Between Safety and the Stars

When I go walking at night, interesting thoughts bubble to the surface, along with the occasional “Oh boy. What a mess.”

I was musing on over-bright headlights and safety lights (one of which has a short, and so it flashes for 30 seconds every time a car passes the house), light pollution, and the idea that if you turn on enough outdoor lights, it protects your home with an impenetrable force field that no thief can ever get through. You just buy this, or illuminate that, and you are safe forever. And the world is so dangerous that it is better to lose darkness and bleach the skies than to risk the slightest chance of, well, anything.

I understand the impulse to safety. I live in a house with locks, and I practice clearing it if something “interesting” happens. I wear seatbelts (I’d like a 5-point harness, but that wasn’t an option.) I pay attention to my surroundings and don’t listen to anything that might keep me from hearing trouble (muggers, dogs, distracted joggers, cars . . .) I have insurance.

I also see the results of too much safety and too much “The world is dangerous and scary and ooooooooo!!” Students with anxiety, adults who are terrified of everything, a society that worries about ritual purity in ways that probably make religious leaders blink and murmur about obsession. Apples with Alar! Lead in the Great Lakes! Pesticides on the rind of my kiwi fruit!* Asbestos in the building on the next block!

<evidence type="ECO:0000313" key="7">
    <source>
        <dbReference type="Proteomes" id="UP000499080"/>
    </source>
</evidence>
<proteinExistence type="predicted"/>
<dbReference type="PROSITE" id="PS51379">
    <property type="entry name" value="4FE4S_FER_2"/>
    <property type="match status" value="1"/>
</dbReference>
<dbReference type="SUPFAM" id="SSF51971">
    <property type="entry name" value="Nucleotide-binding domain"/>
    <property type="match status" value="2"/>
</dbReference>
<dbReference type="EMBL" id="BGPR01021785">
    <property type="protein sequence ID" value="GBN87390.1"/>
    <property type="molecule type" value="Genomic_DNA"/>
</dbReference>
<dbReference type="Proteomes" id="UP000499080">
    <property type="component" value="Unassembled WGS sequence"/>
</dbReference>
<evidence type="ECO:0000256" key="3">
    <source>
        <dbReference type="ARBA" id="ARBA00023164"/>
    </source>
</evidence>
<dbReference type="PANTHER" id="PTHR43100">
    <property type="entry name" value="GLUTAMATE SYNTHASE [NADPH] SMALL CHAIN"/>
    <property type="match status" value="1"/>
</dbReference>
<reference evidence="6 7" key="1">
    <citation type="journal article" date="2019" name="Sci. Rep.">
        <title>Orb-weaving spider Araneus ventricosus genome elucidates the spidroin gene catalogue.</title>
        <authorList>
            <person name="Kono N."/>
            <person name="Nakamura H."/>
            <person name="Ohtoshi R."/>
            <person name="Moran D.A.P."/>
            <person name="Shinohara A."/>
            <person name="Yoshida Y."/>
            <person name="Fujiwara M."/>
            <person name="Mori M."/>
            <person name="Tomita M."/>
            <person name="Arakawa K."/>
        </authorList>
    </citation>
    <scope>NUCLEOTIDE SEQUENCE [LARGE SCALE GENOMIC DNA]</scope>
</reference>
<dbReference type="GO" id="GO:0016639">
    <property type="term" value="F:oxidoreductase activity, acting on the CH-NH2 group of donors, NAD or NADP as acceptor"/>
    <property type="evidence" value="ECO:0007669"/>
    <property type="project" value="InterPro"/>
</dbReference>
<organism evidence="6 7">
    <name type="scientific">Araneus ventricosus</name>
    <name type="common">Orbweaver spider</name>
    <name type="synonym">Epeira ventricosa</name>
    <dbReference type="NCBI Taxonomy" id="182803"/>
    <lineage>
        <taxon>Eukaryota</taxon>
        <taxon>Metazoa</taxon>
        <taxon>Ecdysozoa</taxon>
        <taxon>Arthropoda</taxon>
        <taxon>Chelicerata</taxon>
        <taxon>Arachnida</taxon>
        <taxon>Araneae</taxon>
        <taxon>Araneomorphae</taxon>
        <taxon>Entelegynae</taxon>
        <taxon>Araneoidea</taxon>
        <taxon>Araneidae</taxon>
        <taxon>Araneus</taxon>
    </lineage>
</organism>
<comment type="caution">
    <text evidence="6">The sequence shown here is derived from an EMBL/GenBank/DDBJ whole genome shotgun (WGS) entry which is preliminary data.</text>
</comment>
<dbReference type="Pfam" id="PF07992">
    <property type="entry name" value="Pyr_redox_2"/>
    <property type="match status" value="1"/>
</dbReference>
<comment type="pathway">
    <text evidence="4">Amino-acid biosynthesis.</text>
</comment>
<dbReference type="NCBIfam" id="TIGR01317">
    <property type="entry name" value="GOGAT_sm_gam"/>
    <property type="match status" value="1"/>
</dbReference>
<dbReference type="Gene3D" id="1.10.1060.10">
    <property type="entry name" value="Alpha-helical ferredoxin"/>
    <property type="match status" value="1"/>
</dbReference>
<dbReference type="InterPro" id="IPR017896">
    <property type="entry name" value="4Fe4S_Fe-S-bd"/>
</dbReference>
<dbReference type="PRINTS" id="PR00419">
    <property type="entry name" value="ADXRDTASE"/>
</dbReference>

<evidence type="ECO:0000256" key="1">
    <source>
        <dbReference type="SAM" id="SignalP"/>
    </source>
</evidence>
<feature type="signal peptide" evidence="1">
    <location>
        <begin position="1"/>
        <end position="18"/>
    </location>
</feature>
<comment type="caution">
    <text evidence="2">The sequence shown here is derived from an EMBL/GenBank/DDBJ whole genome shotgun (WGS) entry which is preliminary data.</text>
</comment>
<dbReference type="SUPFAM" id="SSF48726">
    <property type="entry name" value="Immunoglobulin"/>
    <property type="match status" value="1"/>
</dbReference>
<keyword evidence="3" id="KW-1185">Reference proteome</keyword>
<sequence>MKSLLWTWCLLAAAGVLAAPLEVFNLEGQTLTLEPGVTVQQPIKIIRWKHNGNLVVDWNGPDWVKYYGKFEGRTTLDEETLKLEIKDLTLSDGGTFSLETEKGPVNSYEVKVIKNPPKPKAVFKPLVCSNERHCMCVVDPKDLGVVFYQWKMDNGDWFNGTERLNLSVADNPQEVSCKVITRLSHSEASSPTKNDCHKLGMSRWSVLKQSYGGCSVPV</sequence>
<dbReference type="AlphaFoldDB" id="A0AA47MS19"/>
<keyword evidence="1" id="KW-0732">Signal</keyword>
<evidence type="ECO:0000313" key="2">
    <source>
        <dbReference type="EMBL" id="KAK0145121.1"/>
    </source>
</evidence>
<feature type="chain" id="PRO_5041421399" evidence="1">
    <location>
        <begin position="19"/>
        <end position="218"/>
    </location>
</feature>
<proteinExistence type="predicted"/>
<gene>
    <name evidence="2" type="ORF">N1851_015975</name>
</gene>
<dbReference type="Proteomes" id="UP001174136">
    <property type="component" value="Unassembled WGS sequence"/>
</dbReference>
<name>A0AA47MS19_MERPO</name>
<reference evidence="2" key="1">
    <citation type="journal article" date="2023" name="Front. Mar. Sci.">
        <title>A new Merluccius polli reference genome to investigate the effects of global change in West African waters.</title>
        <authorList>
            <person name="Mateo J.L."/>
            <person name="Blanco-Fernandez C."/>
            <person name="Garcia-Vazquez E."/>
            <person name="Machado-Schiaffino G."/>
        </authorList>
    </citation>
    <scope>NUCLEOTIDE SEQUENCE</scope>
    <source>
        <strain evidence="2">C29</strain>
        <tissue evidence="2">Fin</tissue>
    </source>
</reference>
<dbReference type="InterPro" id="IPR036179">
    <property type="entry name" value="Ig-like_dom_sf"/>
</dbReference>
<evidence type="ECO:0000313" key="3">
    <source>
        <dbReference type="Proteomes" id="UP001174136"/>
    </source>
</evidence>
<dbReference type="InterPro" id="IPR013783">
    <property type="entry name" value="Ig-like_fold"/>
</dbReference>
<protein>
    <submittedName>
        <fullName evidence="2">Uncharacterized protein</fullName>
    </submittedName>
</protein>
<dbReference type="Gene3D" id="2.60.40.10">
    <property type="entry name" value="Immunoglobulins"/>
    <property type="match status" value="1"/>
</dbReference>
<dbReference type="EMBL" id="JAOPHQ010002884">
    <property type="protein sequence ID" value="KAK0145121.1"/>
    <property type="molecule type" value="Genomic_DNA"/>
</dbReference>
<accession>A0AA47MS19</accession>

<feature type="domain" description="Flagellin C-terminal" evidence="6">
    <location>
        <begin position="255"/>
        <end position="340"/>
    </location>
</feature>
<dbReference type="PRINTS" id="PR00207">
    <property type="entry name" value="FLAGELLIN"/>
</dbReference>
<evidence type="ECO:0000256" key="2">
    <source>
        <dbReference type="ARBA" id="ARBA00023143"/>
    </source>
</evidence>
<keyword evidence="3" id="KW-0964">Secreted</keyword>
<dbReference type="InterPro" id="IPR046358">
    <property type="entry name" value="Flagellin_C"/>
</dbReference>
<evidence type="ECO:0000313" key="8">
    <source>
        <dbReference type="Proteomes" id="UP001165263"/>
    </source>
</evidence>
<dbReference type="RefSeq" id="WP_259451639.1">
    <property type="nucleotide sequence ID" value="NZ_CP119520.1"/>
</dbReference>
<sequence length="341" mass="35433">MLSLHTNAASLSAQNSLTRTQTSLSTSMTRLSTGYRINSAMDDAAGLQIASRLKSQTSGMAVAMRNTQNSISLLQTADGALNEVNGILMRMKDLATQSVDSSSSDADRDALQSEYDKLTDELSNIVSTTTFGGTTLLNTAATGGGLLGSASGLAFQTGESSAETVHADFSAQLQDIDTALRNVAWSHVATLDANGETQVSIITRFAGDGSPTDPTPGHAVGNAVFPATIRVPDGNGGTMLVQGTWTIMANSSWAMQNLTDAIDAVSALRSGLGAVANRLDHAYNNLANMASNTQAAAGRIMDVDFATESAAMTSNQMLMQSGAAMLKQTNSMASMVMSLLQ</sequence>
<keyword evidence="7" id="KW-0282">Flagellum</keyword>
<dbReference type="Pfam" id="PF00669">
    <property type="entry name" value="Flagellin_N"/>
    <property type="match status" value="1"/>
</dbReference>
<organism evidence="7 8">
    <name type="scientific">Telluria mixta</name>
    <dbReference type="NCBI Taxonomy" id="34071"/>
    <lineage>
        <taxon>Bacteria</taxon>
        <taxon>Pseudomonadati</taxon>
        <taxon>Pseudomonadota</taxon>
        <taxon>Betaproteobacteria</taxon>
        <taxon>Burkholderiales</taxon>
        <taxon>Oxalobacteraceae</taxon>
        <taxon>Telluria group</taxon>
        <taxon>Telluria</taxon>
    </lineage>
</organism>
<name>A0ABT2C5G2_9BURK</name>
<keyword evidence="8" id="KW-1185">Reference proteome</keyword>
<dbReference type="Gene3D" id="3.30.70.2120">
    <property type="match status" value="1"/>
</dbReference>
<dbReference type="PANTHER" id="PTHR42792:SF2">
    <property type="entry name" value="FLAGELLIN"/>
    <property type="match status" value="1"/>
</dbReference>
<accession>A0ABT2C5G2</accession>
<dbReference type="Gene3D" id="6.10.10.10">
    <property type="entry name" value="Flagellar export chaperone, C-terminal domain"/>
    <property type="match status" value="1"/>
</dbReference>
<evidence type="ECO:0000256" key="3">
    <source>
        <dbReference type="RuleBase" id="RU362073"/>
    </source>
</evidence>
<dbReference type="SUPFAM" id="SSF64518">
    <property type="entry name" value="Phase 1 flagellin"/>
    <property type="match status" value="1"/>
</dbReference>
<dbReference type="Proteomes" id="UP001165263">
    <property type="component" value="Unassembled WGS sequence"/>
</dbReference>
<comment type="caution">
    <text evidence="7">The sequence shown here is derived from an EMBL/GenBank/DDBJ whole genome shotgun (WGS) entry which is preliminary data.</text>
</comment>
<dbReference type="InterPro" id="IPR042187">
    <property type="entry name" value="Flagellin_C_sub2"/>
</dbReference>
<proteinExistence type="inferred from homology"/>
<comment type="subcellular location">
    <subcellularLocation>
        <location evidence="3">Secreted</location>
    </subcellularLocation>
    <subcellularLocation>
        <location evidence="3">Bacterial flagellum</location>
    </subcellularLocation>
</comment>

How did we ever learn to fly, or to go to the moon? How did we ever cross the oceans to settle the globe, or explore the sea floors? It’s a beautiful planet, but it is not safe.

I wonder, some nights, how much of this is because people in my part of the world don’t have any big survival things to worry about, so the little things take on undue scale. No leopards wait in the trees. We can drink the water. Our children and women don’t die in childbirth on a regular basis. Starvation takes deliberate effort. Suddenly, a burglar, or the ‘flu, or climate change take on unwarranted size and terror. There’s a joke from a while back that the difference between the British and Americans is that Americans think that death is optional. If we get sick or otherwise expire, we did something wrong. In a related manner, if we get in a wreck, or trip on a tree-root, or are bitten by a snake when we stick a hand into a hole, someone else did something wrong and ought to be sued. There’s no longer such a thing as bad luck or “life happening.”